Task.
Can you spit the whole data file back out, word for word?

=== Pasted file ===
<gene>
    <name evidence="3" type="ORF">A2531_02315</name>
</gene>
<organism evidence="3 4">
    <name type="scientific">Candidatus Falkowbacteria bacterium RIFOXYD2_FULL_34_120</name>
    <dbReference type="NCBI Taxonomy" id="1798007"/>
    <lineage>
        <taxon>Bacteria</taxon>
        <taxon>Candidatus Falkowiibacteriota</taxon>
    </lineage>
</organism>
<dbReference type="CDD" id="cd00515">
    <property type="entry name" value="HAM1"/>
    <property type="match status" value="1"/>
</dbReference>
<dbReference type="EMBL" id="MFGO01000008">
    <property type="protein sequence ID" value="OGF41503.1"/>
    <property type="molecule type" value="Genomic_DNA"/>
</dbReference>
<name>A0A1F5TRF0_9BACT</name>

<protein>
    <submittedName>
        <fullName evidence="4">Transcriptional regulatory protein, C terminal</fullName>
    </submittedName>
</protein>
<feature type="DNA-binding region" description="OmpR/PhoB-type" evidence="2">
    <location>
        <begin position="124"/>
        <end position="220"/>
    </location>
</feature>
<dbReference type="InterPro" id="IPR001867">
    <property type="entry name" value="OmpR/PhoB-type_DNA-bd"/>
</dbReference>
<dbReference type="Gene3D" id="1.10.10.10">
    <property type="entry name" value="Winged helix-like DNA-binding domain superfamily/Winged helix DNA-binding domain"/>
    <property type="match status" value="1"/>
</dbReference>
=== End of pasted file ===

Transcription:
<gene>
    <name evidence="3" type="ORF">A2531_02315</name>
</gene>
<organism evidence="3 4">
    <name type="scientific">Candidatus Falkowbacteria bacterium RIFOXYD2_FULL_34_120</name>
    <dbReference type="NCBI Taxonomy" id="1798007"/>
    <lineage>
        <taxon>Bacteria</taxon>
        <taxon>Candidatus Falkowiibacteriota</taxon>
    </lineage>
</organism>
<dbReference type="CDD" id="cd00515">
    <property type="entry name" value="HAM1"/>
    <property type="match status" value="1"/>
</dbReference>
<dbReference type="EMBL" id="MFGO01000008">
    <property type="protein sequence ID" value="OGF41503.1"/>
    <property type="molecule type" value="Genomic_DNA"/>
</dbReference>
<name>A0A1F5TRF0_9BACT</name>

<protein>
    <submittedName>
        <fullName evidence="4">Transcriptional regulatory protein, C terminal</fullName>
    </submittedName>
</protein>
<feature type="DNA-binding region" description="OmpR/PhoB-type" evidence="2">
    <location>
        <begin position="124"/>
        <end position="220"/>
    </location>
</feature>
<dbReference type="InterPro" id="IPR001867">
    <property type="entry name" value="OmpR/PhoB-type_DNA-bd"/>
</dbReference>
<dbReference type="Gene3D" id="1.10.10.10">
    <property type="entry name" value="Winged helix-like DNA-binding domain superfamily/Winged helix DNA-binding domain"/>
    <property type="match status" value="1"/>
</dbReference>